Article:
Published by Orbit on December 17, 2013
When It's a Jar pushes the multiverse theory to absurd limits ... except, when you think about it (as Tom Holt clearly has), it's impossible to do that because a popular version of the theory assumes that absurd events (indeed, all events) actually occur in some part of the multiverse. There is no limit to absurdity because, in the multiverse, there are no limits at all. Hence Holt's formula for fun.
When is a door not a door? When it could be anything, including a portal between dimensions. In , Holt explored interdimensional travel through a donut hole using something called YouSpace. The doughnuts are present in When It's a Jar, but Holt has added the notion of a "constant object," something that stays the same no matter what dimension it occupies. Rather than spoiling the surprise of what the constant object happens to be, I'll just say that once it's revealed, parts of the novel that seemed to make no sense at all gain meaning while other parts gain new meaning. And that's just cool. Almost as cool, in fact, as the guy living in a jar who manages by a process of reasoning to figure out pretty much everything there is to know until his memories get wiped out, forcing him to start all over ... again and again and again.
The key character in When It's a Jar is hapless Maurice, who (after seeing a levitating doughnut and realizing that physics is whack) has dedicated himself to being an unhappy slacker, a profession that his degree in media studies encourages. Maurice's unwanted destiny is to be a hero (or so he is told, often by complete strangers). Poor Maurice feels displaced, which makes sense given his uncertainty as to his place in the multiverse, an uncertainty that grows as he visits different universes. In the universe he likes best -- the best of all possible worlds -- he is a genius physicist billionaire who married the woman he loves. In the one he inhabits during most of the novel, the woman he loves is shagging his old schoolmate. The heroic act that is expected of Maurice involves Max (last seen in Doughnut) who is also stuck in the wrong part of the multiverse. Max needs Maurice to rescue him and then to save Max's brother, Theo Bernstein (last seen in Doughnut) who is stuck in -- you guessed it -- a jar. Theo, by the way, is also God (sort of -- just read Doughnut).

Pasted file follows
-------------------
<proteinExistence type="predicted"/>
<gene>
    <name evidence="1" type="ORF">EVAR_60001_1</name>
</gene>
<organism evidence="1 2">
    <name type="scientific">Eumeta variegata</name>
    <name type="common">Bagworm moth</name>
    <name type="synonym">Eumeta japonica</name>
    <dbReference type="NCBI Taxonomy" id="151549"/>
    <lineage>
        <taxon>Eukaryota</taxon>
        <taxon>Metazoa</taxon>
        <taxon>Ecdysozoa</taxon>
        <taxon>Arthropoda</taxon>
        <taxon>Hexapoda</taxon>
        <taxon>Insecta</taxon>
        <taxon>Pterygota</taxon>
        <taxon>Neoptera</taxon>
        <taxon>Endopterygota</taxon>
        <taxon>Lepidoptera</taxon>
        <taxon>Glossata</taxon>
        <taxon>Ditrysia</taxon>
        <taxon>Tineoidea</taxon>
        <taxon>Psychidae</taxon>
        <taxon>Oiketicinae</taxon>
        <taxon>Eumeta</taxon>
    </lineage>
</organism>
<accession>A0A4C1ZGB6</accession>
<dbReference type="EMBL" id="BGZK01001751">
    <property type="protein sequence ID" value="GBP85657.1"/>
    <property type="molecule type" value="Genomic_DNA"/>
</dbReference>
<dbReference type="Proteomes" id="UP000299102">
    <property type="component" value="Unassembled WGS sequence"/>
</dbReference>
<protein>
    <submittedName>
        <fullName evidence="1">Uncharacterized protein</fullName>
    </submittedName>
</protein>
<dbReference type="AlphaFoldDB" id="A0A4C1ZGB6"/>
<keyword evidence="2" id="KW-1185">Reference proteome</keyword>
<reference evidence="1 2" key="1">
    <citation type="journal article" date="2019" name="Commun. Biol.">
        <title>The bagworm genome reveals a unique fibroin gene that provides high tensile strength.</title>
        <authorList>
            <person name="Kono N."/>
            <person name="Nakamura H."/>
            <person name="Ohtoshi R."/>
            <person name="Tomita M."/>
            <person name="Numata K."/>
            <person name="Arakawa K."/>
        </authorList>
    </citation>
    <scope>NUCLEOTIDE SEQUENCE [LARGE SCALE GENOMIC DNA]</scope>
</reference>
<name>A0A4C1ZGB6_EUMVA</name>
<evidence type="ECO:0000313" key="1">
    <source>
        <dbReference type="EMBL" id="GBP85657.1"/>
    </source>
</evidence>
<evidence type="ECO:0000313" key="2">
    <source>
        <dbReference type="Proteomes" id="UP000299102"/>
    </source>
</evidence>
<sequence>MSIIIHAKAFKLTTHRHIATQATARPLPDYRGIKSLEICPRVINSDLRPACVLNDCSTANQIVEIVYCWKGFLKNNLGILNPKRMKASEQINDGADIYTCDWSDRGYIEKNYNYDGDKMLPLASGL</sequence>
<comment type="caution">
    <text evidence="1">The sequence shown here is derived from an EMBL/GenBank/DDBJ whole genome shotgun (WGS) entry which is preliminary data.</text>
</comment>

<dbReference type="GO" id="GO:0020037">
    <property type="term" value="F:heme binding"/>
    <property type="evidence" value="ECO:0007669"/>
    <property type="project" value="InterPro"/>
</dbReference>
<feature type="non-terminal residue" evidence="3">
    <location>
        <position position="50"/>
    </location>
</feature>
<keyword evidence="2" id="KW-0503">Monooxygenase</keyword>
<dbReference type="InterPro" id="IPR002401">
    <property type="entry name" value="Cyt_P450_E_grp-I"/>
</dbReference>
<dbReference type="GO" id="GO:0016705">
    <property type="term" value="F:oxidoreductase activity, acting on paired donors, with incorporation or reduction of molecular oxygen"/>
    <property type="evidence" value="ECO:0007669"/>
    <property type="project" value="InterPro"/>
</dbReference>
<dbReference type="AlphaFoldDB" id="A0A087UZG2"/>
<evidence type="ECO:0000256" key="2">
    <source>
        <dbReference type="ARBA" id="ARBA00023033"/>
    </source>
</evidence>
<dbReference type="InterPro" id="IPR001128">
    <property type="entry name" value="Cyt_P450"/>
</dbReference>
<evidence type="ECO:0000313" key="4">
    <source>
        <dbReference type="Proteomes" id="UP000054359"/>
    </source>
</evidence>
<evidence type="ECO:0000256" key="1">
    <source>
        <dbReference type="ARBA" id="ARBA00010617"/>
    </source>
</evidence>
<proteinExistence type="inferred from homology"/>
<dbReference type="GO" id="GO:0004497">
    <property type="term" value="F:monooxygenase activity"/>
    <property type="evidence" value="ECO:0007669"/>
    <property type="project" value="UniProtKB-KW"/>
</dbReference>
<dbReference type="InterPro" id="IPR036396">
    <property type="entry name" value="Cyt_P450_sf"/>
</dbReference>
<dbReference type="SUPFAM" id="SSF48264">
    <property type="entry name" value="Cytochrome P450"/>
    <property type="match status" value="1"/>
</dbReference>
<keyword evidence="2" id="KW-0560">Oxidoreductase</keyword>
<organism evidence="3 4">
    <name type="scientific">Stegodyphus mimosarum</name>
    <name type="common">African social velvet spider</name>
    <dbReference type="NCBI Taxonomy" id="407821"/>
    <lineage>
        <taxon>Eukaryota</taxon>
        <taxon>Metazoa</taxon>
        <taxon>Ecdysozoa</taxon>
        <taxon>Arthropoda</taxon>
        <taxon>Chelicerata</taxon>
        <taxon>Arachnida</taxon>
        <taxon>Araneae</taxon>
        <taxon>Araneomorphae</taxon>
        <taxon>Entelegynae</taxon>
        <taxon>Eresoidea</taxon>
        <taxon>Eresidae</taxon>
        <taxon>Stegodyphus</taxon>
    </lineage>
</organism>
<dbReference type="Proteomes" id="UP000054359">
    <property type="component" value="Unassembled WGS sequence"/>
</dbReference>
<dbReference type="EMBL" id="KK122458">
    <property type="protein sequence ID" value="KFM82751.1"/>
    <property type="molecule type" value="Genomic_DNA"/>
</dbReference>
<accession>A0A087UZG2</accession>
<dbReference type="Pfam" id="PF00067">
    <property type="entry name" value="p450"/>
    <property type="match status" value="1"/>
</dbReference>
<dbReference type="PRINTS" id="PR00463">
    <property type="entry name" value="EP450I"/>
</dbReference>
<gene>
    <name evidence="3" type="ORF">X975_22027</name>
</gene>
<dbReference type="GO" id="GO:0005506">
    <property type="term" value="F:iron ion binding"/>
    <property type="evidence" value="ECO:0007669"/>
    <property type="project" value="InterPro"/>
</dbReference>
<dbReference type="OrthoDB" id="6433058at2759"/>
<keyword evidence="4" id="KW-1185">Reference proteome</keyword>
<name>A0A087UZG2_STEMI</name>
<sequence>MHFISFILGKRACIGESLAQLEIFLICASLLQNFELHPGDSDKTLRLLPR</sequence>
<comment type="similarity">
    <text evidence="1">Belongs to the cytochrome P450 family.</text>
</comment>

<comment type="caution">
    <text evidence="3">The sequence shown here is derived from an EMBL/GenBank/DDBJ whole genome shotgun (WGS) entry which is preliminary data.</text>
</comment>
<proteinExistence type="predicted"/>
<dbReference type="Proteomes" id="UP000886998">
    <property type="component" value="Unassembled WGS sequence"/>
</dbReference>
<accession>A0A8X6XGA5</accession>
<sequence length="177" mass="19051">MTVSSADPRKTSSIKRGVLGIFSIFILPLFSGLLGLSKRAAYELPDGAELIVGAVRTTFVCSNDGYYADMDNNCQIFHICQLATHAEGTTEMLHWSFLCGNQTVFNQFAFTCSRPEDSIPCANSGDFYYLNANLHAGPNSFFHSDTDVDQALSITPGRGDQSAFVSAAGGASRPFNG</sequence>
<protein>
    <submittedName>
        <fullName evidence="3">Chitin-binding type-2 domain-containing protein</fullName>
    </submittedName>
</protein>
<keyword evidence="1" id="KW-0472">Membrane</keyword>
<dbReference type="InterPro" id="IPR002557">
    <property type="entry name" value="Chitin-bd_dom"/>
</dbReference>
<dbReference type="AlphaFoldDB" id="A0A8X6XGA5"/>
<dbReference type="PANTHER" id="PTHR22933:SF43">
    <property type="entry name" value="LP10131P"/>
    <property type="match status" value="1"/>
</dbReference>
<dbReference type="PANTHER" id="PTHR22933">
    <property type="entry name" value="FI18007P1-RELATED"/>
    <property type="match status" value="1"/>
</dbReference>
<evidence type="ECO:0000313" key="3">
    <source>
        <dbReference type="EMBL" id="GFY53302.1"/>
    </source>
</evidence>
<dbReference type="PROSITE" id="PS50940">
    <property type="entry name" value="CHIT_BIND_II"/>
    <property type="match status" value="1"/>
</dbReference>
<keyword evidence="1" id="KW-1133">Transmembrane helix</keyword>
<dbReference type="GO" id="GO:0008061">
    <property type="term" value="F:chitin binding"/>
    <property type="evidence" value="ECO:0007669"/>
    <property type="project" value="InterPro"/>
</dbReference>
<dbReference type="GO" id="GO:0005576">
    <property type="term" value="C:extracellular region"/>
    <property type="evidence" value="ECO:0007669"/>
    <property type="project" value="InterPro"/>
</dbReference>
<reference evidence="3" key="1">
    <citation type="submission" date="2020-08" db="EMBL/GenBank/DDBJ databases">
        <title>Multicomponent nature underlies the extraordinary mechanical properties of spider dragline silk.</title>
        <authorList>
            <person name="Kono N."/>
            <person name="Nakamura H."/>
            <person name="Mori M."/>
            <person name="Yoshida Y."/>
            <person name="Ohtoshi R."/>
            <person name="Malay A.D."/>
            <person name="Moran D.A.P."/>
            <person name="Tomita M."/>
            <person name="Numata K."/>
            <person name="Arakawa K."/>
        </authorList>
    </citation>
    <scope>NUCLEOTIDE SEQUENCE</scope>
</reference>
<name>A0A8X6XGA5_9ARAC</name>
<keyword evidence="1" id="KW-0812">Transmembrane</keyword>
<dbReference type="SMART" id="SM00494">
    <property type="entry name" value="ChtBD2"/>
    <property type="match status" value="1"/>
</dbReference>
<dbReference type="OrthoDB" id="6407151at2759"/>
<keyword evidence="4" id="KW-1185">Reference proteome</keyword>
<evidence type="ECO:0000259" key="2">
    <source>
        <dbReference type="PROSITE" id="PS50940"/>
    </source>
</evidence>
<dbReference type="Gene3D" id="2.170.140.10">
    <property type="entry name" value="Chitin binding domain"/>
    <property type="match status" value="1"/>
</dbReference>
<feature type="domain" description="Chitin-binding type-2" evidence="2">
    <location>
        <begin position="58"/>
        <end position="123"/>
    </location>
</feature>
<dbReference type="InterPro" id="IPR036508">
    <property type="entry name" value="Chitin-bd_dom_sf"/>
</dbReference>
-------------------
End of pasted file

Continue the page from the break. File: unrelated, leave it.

Holt has an astonishing ability to surround cleverness with goofiness. Some scenes are just wickedly funny, including one in which Katz is drugged and made to tell the truth during a job interview. Some (like an elf's explanation of the reason newspapers endure) are thought-provoking. Yes, there are elves and goblins and dragons, because they have to exist somewhere in the multiverse, but no need to worry -- this isn't a traditional fantasy, and goblins occupy only a small but very funny part of the novel.
You could probably read, understand, and enjoy When It's a Jar without first reading Doughnut, but given the overlapping storylines and the fact that Doughnut is also a very funny book, it's better to read them both. While the two novels share characters and concepts, When It's a Jar moves the story into new dimensions of weirdness. Taken together, they represent a unique, witty, and intelligent take on the multiverse theory.